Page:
Sunday, September 6, 2015

Della Terra Culinary Tour and the Best Food Tour in Rome

Location Today:  Pittsburgh, PA but mentally, Rome Italy
What I am cooking:  Eggplant Parmesan, 3-hour Bolognese, Sundried Tomato and Eggplant Spread
Upcoming Recipe on Thursday:  Easy Crostini
The Wishing Well in Rome
      My Italian frame of mind started last Monday when we embarked on a culinary tour of Italy at our favorite local Italian restaurant, Della Terra.  Chef Fiore Moletz has partnered with Barsotti Wines to create a four course tasting menu highlighting the food and wines of Italy's 20 regions and the first stop was Abruzzo.
     We started with a Crespelle, which was a savory crepe stuffed with ricotta and finished with  béchamel.  The wonderful starter was light and a delightful beginning for what was to come.  The wine pairing was perfect; a 2010 Trebbiano that had a beautiful golden color and complimented the savoriness of the dish.
     Chef provided some education just before the second course.  Arrosticini is a grilled Abruzzo classic.  Small chunks of lamb are highly seasoned, skewered and cooked over an open flame.  For our dish, Chef Moletz grilled small pieces of locally sourced pork and served the petite skewers family style alongside grilled bread.  The 2012 Montepulciano, the principal grape of the region, provided a fruity backdrop to the juicy, seasoned pork.
     The pasta course was not only delicious but very inventive and the wine pairing was a total surprise.  The housemate semolina and egg pasta was cooked to a perfect al dente and vongole sauce consisting of small clams (from Pennsylvania!), tomatoes, parsley and garlic was light with a wonderful depth of flavor.  Joe Barsotti's choice of an Italian Rose was daring but it worked so well.  We are huge fans of rose wine and I loved that it was getting center stage.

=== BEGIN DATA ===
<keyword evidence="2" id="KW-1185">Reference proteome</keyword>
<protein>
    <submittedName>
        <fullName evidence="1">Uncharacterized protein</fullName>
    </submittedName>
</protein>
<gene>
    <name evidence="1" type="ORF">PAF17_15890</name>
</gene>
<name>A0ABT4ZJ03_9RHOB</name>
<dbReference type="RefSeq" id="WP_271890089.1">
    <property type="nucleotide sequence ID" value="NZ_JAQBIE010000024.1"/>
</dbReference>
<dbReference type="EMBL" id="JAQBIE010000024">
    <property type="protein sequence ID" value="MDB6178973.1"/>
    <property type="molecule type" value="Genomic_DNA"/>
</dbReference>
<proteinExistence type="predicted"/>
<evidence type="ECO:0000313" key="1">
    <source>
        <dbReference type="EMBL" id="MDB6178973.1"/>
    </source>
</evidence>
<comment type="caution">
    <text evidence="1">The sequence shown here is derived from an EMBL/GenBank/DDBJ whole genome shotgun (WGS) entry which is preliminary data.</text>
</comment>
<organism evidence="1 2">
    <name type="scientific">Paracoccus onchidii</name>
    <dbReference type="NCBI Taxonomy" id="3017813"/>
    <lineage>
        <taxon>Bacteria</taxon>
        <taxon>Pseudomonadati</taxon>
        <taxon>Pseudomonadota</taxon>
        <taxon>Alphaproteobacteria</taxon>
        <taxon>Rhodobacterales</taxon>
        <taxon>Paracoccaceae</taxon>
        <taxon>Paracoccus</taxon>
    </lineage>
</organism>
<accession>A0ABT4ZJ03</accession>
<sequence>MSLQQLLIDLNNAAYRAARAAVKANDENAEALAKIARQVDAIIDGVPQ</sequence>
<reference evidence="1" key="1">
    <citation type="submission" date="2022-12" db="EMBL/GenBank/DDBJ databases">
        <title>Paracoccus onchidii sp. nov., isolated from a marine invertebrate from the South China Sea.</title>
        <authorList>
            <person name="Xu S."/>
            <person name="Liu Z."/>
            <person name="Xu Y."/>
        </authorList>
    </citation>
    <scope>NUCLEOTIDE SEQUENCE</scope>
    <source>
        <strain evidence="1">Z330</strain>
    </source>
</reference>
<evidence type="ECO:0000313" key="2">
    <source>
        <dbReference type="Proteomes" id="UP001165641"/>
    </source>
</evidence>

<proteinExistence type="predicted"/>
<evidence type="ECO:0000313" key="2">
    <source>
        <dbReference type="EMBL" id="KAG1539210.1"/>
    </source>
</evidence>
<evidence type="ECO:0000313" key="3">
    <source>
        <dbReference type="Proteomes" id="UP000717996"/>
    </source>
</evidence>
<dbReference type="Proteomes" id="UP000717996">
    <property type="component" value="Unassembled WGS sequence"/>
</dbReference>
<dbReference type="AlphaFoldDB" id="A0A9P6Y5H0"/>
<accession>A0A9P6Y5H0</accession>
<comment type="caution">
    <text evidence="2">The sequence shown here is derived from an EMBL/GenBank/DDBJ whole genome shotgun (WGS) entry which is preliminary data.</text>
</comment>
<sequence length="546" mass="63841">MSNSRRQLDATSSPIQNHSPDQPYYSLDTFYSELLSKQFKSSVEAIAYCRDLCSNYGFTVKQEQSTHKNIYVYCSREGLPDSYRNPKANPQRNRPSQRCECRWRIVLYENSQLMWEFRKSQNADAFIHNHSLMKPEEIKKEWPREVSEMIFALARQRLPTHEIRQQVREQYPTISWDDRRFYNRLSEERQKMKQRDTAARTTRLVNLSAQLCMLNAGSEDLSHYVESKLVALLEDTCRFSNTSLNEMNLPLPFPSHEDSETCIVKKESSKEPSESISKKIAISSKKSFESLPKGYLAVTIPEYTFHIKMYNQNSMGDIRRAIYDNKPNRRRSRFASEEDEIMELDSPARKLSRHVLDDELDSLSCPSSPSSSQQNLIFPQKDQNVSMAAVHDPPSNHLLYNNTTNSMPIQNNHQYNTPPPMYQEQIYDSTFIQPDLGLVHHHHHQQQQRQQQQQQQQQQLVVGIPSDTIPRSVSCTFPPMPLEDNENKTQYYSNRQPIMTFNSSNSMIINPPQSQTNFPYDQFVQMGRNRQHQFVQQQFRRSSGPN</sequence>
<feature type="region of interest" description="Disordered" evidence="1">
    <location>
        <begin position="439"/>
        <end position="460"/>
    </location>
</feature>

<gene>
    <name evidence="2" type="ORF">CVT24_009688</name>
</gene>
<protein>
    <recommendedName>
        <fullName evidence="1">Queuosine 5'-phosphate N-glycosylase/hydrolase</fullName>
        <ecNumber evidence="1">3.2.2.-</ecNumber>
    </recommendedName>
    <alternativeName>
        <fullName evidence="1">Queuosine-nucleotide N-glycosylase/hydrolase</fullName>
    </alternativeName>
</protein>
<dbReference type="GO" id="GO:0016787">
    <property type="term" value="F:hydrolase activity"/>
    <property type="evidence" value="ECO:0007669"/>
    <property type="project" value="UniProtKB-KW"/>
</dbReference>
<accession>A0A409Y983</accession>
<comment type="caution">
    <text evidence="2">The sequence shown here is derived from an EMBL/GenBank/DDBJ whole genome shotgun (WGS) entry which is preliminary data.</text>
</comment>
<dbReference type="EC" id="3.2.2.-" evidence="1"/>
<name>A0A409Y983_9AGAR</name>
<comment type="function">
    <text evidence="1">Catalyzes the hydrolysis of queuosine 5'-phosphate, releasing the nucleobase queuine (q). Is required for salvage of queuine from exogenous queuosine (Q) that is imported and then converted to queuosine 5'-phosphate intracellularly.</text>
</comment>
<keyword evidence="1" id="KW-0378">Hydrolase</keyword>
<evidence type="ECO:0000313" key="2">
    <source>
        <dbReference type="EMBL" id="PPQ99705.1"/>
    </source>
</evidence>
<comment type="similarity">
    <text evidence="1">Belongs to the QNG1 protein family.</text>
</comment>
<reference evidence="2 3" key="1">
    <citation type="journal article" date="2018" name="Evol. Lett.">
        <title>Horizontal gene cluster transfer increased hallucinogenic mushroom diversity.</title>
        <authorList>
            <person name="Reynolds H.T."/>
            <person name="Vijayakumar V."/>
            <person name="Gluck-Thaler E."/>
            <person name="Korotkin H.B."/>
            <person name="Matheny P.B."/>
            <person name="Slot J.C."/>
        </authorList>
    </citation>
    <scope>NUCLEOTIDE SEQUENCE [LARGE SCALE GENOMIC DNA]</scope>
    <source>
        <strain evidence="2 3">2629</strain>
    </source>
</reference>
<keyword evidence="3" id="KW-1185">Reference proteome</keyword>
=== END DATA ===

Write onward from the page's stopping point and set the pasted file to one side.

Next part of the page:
A slightly chilled Montepulciano which had been aged for 24 months in french oak showed the versatility of this wonderful grape and cut the richness of the fried nutella dessert ravioli.  Between each course, Chef and Mr. Barsotti provided short insights to the food culture of Abruzzo and its wines.   The evening was a lovely introduction to the region and I am looking forward to next month's "trip" to Valle d'Aosta.
     My mother-in-law asked me yesterday where we would be traveling to this holiday weekend.  I hated my response, "No where."  It stung just a bit to say that as this time last year, we were spending a wonderful long weekend in Rome.  We had rented a fantastic garden level apartment in the working class neighborhood of Testaccio.  In our private walled garden, we had ruins peering over at us as we dined alfresco.  Within walking distance of the center city, it was a peaceful alternative to the crushing tourism of the Vatican and other must-see sights.


     The area is rich in history and with no real tourists sites, it is relatively quiet and very authentic.  In Roman times, food for Rome was transported to the neighborhood in clay pots called amphorea.   The food inside such as olive oil or wine would degrade the pots so they could not be reused.  The pots were broken and thrown into a pile which over many, many years became a hill.  Even today, when walking by Monte Testaccio, you can see remnants of clay pots sticking out of the hillside.  The other cool attraction for literary lovers is the non-Catholic cemetery.  In this peaceful almost garden-like cemetery lies the graves of two famous English poets, Keats and Shelley.